Travels with Tim and Lisa

"If my discoveries are other people's commonplaces I cannot help it – for me they retain a momentous freshness" (Elizabeth Bowen)

Royal dinner, Hue, Wednesday, September 26th, 2007

Posted by Lisa Hill on October 11, 2007

Wednesday was mostly a travel day, spent flying to Hue. There was a short bus trip to our hotel, the Saigon Morin, a vast three-storey white painted place with wide staircases and a marble entry hall, rather Raffles-ish in style. We were met with a refreshing drink and an army of porters who then escorted us to our rooms. Two comfy beds adorned with rose petals, fresh fruit on a platter, and even a secretaire with what looked like ancient pieces of pottery. The aircon was very good, which was just as well because Hue was very hot and muggy compared to the north…
After freshening up, we went out to learn about the court rituals of Hue at a ‘Royal Dinner’. We were dressed up like courtiers in traditional robes and treated to ancient court music as played to the emperors of the Nguyen Dynasty. (The last emperor abdicated in 1945 to Ho Chi Minh because he collaborated with the French, but if he was fed like we were, I can quite understand why he was a bit reluctant to give up his privileges.)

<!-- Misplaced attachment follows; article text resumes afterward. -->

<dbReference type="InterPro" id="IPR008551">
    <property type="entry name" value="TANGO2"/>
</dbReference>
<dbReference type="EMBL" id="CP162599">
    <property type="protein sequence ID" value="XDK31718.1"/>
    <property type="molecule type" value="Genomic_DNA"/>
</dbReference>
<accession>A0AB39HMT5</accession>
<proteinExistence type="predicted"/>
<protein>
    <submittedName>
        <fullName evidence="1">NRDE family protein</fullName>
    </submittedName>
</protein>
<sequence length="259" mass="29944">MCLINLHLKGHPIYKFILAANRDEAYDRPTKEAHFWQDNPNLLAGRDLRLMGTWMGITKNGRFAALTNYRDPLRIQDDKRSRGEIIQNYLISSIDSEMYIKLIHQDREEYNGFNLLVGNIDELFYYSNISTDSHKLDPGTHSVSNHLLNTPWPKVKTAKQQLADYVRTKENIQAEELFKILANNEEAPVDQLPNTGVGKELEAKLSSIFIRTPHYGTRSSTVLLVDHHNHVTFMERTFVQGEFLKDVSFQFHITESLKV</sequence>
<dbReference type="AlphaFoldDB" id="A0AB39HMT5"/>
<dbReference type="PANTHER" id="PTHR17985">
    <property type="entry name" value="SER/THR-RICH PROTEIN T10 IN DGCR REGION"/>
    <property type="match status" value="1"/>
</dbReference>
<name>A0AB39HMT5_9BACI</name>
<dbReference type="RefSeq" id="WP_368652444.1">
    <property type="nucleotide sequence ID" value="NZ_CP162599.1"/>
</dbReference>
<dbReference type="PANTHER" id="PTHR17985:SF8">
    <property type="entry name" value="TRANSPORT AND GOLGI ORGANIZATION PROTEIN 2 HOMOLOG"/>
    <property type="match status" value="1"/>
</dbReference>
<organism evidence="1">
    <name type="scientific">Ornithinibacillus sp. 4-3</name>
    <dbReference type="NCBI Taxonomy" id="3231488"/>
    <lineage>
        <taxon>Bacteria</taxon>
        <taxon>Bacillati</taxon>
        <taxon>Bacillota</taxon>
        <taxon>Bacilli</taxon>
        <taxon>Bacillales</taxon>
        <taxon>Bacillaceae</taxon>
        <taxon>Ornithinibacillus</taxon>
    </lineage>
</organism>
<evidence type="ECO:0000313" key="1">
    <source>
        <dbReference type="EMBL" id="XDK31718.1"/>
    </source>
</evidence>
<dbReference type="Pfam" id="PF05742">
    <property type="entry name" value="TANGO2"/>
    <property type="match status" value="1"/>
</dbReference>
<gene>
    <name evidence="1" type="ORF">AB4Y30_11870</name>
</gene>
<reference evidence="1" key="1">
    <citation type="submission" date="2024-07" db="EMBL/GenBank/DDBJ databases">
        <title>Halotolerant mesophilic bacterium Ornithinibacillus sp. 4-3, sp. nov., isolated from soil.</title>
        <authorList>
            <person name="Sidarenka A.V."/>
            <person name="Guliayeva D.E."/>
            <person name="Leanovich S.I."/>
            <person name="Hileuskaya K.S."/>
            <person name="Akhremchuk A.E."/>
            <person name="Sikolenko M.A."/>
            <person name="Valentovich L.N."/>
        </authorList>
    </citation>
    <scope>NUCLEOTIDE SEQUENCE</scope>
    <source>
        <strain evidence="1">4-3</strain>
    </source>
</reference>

Our first course was created in the shape of a phoenix: the head formed from little crispy noodle ‘spring rolls’ on toothpicks, placed in a choko forming the body of the bird, with the wings carved from carrots and cucumbers. There was also a peacock, with delicate pastry wings made from miniscule pieces of spring onion and carrot – almost too pretty to eat. This was followed by a prawn soup, and then sticky rice with prawn shavings, followed by our first experience at rolling up our own won-ton pancakes. First you take a piece of won-ton wrapper, place two kinds of banana and a star fruit on it, then a bit of chicken wrapped around a stalk of lemon grass, and then roll it up. (This is the hard part, because it tends to fall apart in the hands of a novice). Remove the lemon grass and dunk it in satay sauce. There was also chicken, and beef, both with their own dipping sauces, vegetables, herbs and rice, and dessert was colourful gelatine fruit shapes and a pomelo – a huge citrus fruit which tastes like a cross between a lemon and an orange. It was all very splendid, so perhaps there were some compensations in the life of a concubine!

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